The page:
Burberry upbeat after Q3 - UK, France, China strengthen, but US stays weak
Burberry was upbeat Wednesday morning as it delivered a Q3 trading report that showed a recovery is definitely under way.
The company, which had suffered from the luxury downturn along with a raft of its high-end peers, had a good quarter whichever way you look at it, even if the weakness of the pound was the key factor in its sales surge and some markets are still tough.
So, to the numbers: Retail sales were up an underlying 4% to £735m in the three months to December 31, but with currency effects added in, they powered ahead by 22%. And, importantly, comparable sales rose 3%.
What went right this time? Well, by product, fashion again outperformed replenishment and led growth across all categories. Accessories outperformed too, led by strength in bags. And customers “responded positively” to the festive assortment, with good growth in small leathergoods. Importantly, the see-now-buy-now ‘September collection’ delivered “strong results following the exceptional response to the runway show.”
Growth was driven by newness across all categories with that particular strength in bags. The company has launched a number of new pieces in recent years from the Runway Rucksack to the Patchwork and Bridle bags and these have been boosting its sales even against a background of a tough market for luxury bags.
REGIONAL STRENGTH… AND WEAKNESS
The strength appears to be (almost) global. Asia Pacific returned to growth with a low-single-digit comparable sales rise and there was an “acceleration in Mainland China with high-single-digit growth and improvement in Hong Kong”. But that Hong Kong improvement still meant comp sales fell, by a low-single-digit percentage, although positive conversion offset most of the firm’s footfall decline.
The company saw double-digit percentage growth in EMEIA and “continued exceptional performance in the UK”. Its UK comp sales surged around 40% with growth from both travelling luxury customers from all regions and from domestic customers.
The UK performance was only to be expected due to the boost that the weak pound has given to luxury stores in Burberry’s domestic market, but increased business from domestic customers was good news.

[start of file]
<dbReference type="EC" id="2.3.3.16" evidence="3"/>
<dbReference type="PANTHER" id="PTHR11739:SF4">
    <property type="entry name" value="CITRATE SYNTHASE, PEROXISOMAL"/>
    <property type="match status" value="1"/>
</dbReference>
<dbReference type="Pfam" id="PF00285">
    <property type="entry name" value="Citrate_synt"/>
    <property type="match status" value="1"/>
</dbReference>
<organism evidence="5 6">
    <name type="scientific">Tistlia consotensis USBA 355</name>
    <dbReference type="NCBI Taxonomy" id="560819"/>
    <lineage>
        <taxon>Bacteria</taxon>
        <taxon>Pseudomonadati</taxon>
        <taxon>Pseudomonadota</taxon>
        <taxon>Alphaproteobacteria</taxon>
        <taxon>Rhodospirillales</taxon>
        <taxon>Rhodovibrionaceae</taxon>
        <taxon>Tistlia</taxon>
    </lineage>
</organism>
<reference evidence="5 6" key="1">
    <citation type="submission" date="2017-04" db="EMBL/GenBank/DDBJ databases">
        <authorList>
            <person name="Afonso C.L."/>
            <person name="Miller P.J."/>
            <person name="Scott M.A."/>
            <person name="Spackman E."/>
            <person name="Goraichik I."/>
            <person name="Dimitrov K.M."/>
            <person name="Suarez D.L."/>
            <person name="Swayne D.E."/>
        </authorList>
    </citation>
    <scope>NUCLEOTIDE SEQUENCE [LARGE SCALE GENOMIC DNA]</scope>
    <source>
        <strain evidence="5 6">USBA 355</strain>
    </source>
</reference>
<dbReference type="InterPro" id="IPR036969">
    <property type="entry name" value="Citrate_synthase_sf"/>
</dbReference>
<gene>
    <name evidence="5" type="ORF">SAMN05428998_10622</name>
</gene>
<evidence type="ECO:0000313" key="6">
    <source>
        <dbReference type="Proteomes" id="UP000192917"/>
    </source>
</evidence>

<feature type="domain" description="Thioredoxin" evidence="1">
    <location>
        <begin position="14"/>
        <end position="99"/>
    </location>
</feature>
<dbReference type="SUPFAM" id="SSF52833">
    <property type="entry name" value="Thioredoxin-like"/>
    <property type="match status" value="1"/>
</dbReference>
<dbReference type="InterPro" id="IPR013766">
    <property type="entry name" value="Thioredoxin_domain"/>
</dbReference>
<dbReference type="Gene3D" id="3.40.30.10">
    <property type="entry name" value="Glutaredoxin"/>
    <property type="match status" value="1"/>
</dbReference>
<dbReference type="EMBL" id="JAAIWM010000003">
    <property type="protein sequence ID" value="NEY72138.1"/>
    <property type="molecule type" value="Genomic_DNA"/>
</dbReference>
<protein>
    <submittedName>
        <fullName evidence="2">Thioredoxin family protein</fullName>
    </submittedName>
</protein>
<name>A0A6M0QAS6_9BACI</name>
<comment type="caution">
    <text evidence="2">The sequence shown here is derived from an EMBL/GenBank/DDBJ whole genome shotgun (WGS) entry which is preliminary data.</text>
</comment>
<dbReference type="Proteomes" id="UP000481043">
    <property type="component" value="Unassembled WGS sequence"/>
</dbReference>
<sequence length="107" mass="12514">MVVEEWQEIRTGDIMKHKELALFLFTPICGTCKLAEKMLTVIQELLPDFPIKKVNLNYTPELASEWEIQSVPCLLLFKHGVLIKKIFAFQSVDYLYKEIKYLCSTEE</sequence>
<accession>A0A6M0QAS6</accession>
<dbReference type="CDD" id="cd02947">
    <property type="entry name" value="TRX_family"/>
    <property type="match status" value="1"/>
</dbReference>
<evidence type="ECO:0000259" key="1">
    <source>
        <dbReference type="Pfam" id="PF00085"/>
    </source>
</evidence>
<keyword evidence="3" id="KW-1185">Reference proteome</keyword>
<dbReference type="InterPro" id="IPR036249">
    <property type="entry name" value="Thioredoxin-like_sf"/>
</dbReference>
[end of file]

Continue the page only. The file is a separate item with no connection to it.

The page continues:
And while the firm said continental Europe remained weak, France seeing an improvement compared to Q2 was good news too. That’s especially so given that market’s problems following terrorist attacks and the fact that being so close to the UK would have been expected to have dented some of its luxury tourist traffic.
Was there any bad news? Of course. It’s clear from the above that some markets still have a way to go before they can be said to be buoyant. In Q3 The Americas saw a low-single-digit percentage decline as the weak trend of the first half continued. Burberry said that inside the US, domestic and travelling luxury customer demand remained uneven.
But conversion improved and revenue from personal customer appointments and events grew “significantly”. Also on the upside, Burberry said that American customer spend globally is increasing.
ENGAGEMENT, CONVERSION AND DIGITAL
The company also said that it made operational and strategic progress, in line with its plans announced back in May. That included boosting brand strength and this appears to be paying off as engagement with its festive campaign more than doubled to over 22m film views.
And when people buy from Burberry, they seem to be coming back for more. The company also said it increased mainline conversion globally and saw a double-digit uplift in spend from returning customers.
With its heavy focus on tech, it’s unsurprising that digital outperformed in Q3 with growth in all regions, supported by the launch of new payment methods. And it saw significant growth in mobile and in China, reflecting its strategic focus and investment. The redesigned global site is receiving positive Net Promoter Score (NPS) results and the enhanced local website in China delivered strong growth.
That’s all good news, especially in the week that its new chief operating officer arrives and the week before its future new CEO joins. For now, current CEO and ongoing creative head Christopher Bailey said of the last quarter: “With a record number of views of our festive film and strong demand for new products in our collections, this improvement reflects early progress from our plans to drive Burberry’s performance for the long term. We continue to take action to position the business for growth over time and our plans to enhance efficiency are on track.”
The company added that it will continue to make cost savings this year and that fiscal 2017 pre-tax profit should be in line with current market expectations. While exchange rates are volatile, the weakness of the pound could benefit the profits figure by around £115m to £125m.
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